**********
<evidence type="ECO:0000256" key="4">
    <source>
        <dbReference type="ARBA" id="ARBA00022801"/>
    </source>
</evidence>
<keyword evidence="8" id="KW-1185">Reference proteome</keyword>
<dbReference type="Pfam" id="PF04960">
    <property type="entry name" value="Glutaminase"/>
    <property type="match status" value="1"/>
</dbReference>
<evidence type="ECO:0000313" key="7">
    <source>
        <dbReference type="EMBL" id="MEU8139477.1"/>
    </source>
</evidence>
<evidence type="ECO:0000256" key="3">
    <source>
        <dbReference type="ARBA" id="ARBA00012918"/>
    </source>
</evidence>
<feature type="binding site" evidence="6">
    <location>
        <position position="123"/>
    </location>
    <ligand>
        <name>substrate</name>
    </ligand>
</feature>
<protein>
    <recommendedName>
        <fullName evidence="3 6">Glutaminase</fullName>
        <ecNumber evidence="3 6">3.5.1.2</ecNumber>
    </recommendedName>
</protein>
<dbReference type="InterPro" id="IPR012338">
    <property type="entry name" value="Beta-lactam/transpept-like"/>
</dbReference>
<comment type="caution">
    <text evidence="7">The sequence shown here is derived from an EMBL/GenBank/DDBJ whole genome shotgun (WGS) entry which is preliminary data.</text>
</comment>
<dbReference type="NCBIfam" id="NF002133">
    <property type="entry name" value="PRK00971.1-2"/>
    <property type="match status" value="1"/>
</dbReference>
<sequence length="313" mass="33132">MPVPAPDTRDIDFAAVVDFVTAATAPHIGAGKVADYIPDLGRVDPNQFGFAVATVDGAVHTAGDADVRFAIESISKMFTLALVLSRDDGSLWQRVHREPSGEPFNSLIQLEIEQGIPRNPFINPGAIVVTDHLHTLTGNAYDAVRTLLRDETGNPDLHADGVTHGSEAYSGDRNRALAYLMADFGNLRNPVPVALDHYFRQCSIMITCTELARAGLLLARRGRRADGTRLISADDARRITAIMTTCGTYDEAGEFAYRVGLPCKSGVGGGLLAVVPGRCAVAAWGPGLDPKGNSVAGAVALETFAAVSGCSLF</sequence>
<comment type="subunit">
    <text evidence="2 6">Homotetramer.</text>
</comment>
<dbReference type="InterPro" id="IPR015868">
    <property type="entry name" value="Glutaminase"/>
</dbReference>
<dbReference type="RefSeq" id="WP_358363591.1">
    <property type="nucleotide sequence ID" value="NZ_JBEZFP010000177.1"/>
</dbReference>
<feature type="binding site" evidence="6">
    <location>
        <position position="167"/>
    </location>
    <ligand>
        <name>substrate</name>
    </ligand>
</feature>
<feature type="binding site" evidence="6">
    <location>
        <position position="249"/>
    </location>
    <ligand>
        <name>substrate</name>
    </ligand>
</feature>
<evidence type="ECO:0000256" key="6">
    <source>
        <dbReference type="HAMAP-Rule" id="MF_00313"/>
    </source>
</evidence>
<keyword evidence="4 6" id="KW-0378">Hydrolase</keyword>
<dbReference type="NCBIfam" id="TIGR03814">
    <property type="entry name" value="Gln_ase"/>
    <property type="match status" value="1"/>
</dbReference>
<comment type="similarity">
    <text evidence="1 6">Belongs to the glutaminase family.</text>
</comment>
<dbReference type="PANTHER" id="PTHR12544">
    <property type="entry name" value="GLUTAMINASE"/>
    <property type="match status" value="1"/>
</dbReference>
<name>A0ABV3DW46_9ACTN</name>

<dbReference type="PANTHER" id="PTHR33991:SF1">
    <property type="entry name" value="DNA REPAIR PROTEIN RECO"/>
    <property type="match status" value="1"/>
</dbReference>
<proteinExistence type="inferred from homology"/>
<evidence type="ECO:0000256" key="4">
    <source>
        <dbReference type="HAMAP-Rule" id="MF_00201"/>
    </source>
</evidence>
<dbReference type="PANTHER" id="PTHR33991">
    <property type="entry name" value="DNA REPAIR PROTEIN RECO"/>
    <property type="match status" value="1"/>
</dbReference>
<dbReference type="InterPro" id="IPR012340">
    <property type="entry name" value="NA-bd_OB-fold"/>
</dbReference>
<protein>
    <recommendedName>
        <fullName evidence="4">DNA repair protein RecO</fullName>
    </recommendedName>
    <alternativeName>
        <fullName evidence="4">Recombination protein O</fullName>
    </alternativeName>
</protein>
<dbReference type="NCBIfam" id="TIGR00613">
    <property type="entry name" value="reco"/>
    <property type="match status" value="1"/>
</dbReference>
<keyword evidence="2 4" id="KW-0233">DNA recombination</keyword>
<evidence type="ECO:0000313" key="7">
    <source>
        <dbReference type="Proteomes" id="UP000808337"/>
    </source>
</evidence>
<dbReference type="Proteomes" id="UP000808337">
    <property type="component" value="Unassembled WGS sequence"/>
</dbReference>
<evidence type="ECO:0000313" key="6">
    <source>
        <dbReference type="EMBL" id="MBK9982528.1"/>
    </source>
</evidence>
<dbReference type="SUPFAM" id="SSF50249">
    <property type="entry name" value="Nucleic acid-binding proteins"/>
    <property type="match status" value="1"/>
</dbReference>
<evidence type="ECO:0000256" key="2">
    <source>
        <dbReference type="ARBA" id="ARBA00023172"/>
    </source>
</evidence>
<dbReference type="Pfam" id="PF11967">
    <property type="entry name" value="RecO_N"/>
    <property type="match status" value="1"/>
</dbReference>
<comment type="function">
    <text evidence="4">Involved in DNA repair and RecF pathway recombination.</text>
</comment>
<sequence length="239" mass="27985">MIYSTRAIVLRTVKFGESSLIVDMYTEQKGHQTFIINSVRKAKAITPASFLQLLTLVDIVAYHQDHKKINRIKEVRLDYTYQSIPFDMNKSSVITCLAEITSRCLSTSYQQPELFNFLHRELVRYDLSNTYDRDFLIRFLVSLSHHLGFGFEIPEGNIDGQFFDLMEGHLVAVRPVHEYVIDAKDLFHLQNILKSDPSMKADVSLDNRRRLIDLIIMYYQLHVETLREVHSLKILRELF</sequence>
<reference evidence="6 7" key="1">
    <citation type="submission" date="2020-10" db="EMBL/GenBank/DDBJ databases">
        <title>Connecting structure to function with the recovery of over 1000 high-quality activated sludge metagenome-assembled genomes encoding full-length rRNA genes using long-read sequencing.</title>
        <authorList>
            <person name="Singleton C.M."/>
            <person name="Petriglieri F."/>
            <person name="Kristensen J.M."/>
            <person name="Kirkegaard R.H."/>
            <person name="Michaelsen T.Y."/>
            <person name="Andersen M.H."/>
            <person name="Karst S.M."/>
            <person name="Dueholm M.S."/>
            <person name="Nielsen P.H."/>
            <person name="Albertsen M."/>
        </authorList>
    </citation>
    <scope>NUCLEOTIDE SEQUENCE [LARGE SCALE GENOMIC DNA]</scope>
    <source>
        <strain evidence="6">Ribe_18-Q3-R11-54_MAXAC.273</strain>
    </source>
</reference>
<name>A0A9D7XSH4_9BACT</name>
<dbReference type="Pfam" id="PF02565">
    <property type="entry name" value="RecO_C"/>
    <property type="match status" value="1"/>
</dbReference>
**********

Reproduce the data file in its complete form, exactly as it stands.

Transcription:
<evidence type="ECO:0000256" key="4">
    <source>
        <dbReference type="ARBA" id="ARBA00022801"/>
    </source>
</evidence>
<keyword evidence="8" id="KW-1185">Reference proteome</keyword>
<dbReference type="Pfam" id="PF04960">
    <property type="entry name" value="Glutaminase"/>
    <property type="match status" value="1"/>
</dbReference>
<evidence type="ECO:0000313" key="7">
    <source>
        <dbReference type="EMBL" id="MEU8139477.1"/>
    </source>
</evidence>
<evidence type="ECO:0000256" key="3">
    <source>
        <dbReference type="ARBA" id="ARBA00012918"/>
    </source>
</evidence>
<feature type="binding site" evidence="6">
    <location>
        <position position="123"/>
    </location>
    <ligand>
        <name>substrate</name>
    </ligand>
</feature>
<protein>
    <recommendedName>
        <fullName evidence="3 6">Glutaminase</fullName>
        <ecNumber evidence="3 6">3.5.1.2</ecNumber>
    </recommendedName>
</protein>
<dbReference type="InterPro" id="IPR012338">
    <property type="entry name" value="Beta-lactam/transpept-like"/>
</dbReference>
<comment type="caution">
    <text evidence="7">The sequence shown here is derived from an EMBL/GenBank/DDBJ whole genome shotgun (WGS) entry which is preliminary data.</text>
</comment>
<dbReference type="NCBIfam" id="NF002133">
    <property type="entry name" value="PRK00971.1-2"/>
    <property type="match status" value="1"/>
</dbReference>
<sequence length="313" mass="33132">MPVPAPDTRDIDFAAVVDFVTAATAPHIGAGKVADYIPDLGRVDPNQFGFAVATVDGAVHTAGDADVRFAIESISKMFTLALVLSRDDGSLWQRVHREPSGEPFNSLIQLEIEQGIPRNPFINPGAIVVTDHLHTLTGNAYDAVRTLLRDETGNPDLHADGVTHGSEAYSGDRNRALAYLMADFGNLRNPVPVALDHYFRQCSIMITCTELARAGLLLARRGRRADGTRLISADDARRITAIMTTCGTYDEAGEFAYRVGLPCKSGVGGGLLAVVPGRCAVAAWGPGLDPKGNSVAGAVALETFAAVSGCSLF</sequence>
<comment type="subunit">
    <text evidence="2 6">Homotetramer.</text>
</comment>
<dbReference type="InterPro" id="IPR015868">
    <property type="entry name" value="Glutaminase"/>
</dbReference>
<dbReference type="RefSeq" id="WP_358363591.1">
    <property type="nucleotide sequence ID" value="NZ_JBEZFP010000177.1"/>
</dbReference>
<feature type="binding site" evidence="6">
    <location>
        <position position="167"/>
    </location>
    <ligand>
        <name>substrate</name>
    </ligand>
</feature>
<feature type="binding site" evidence="6">
    <location>
        <position position="249"/>
    </location>
    <ligand>
        <name>substrate</name>
    </ligand>
</feature>
<evidence type="ECO:0000256" key="6">
    <source>
        <dbReference type="HAMAP-Rule" id="MF_00313"/>
    </source>
</evidence>
<keyword evidence="4 6" id="KW-0378">Hydrolase</keyword>
<dbReference type="NCBIfam" id="TIGR03814">
    <property type="entry name" value="Gln_ase"/>
    <property type="match status" value="1"/>
</dbReference>
<comment type="similarity">
    <text evidence="1 6">Belongs to the glutaminase family.</text>
</comment>
<dbReference type="PANTHER" id="PTHR12544">
    <property type="entry name" value="GLUTAMINASE"/>
    <property type="match status" value="1"/>
</dbReference>
<name>A0ABV3DW46_9ACTN</name>

<dbReference type="PANTHER" id="PTHR33991:SF1">
    <property type="entry name" value="DNA REPAIR PROTEIN RECO"/>
    <property type="match status" value="1"/>
</dbReference>
<proteinExistence type="inferred from homology"/>
<evidence type="ECO:0000256" key="4">
    <source>
        <dbReference type="HAMAP-Rule" id="MF_00201"/>
    </source>
</evidence>
<dbReference type="PANTHER" id="PTHR33991">
    <property type="entry name" value="DNA REPAIR PROTEIN RECO"/>
    <property type="match status" value="1"/>
</dbReference>
<dbReference type="InterPro" id="IPR012340">
    <property type="entry name" value="NA-bd_OB-fold"/>
</dbReference>
<protein>
    <recommendedName>
        <fullName evidence="4">DNA repair protein RecO</fullName>
    </recommendedName>
    <alternativeName>
        <fullName evidence="4">Recombination protein O</fullName>
    </alternativeName>
</protein>
<dbReference type="NCBIfam" id="TIGR00613">
    <property type="entry name" value="reco"/>
    <property type="match status" value="1"/>
</dbReference>
<keyword evidence="2 4" id="KW-0233">DNA recombination</keyword>
<evidence type="ECO:0000313" key="7">
    <source>
        <dbReference type="Proteomes" id="UP000808337"/>
    </source>
</evidence>
<dbReference type="Proteomes" id="UP000808337">
    <property type="component" value="Unassembled WGS sequence"/>
</dbReference>
<evidence type="ECO:0000313" key="6">
    <source>
        <dbReference type="EMBL" id="MBK9982528.1"/>
    </source>
</evidence>
<dbReference type="SUPFAM" id="SSF50249">
    <property type="entry name" value="Nucleic acid-binding proteins"/>
    <property type="match status" value="1"/>
</dbReference>
<evidence type="ECO:0000256" key="2">
    <source>
        <dbReference type="ARBA" id="ARBA00023172"/>
    </source>
</evidence>
<dbReference type="Pfam" id="PF11967">
    <property type="entry name" value="RecO_N"/>
    <property type="match status" value="1"/>
</dbReference>
<comment type="function">
    <text evidence="4">Involved in DNA repair and RecF pathway recombination.</text>
</comment>
<sequence length="239" mass="27985">MIYSTRAIVLRTVKFGESSLIVDMYTEQKGHQTFIINSVRKAKAITPASFLQLLTLVDIVAYHQDHKKINRIKEVRLDYTYQSIPFDMNKSSVITCLAEITSRCLSTSYQQPELFNFLHRELVRYDLSNTYDRDFLIRFLVSLSHHLGFGFEIPEGNIDGQFFDLMEGHLVAVRPVHEYVIDAKDLFHLQNILKSDPSMKADVSLDNRRRLIDLIIMYYQLHVETLREVHSLKILRELF</sequence>
<reference evidence="6 7" key="1">
    <citation type="submission" date="2020-10" db="EMBL/GenBank/DDBJ databases">
        <title>Connecting structure to function with the recovery of over 1000 high-quality activated sludge metagenome-assembled genomes encoding full-length rRNA genes using long-read sequencing.</title>
        <authorList>
            <person name="Singleton C.M."/>
            <person name="Petriglieri F."/>
            <person name="Kristensen J.M."/>
            <person name="Kirkegaard R.H."/>
            <person name="Michaelsen T.Y."/>
            <person name="Andersen M.H."/>
            <person name="Karst S.M."/>
            <person name="Dueholm M.S."/>
            <person name="Nielsen P.H."/>
            <person name="Albertsen M."/>
        </authorList>
    </citation>
    <scope>NUCLEOTIDE SEQUENCE [LARGE SCALE GENOMIC DNA]</scope>
    <source>
        <strain evidence="6">Ribe_18-Q3-R11-54_MAXAC.273</strain>
    </source>
</reference>
<name>A0A9D7XSH4_9BACT</name>
<dbReference type="Pfam" id="PF02565">
    <property type="entry name" value="RecO_C"/>
    <property type="match status" value="1"/>
</dbReference>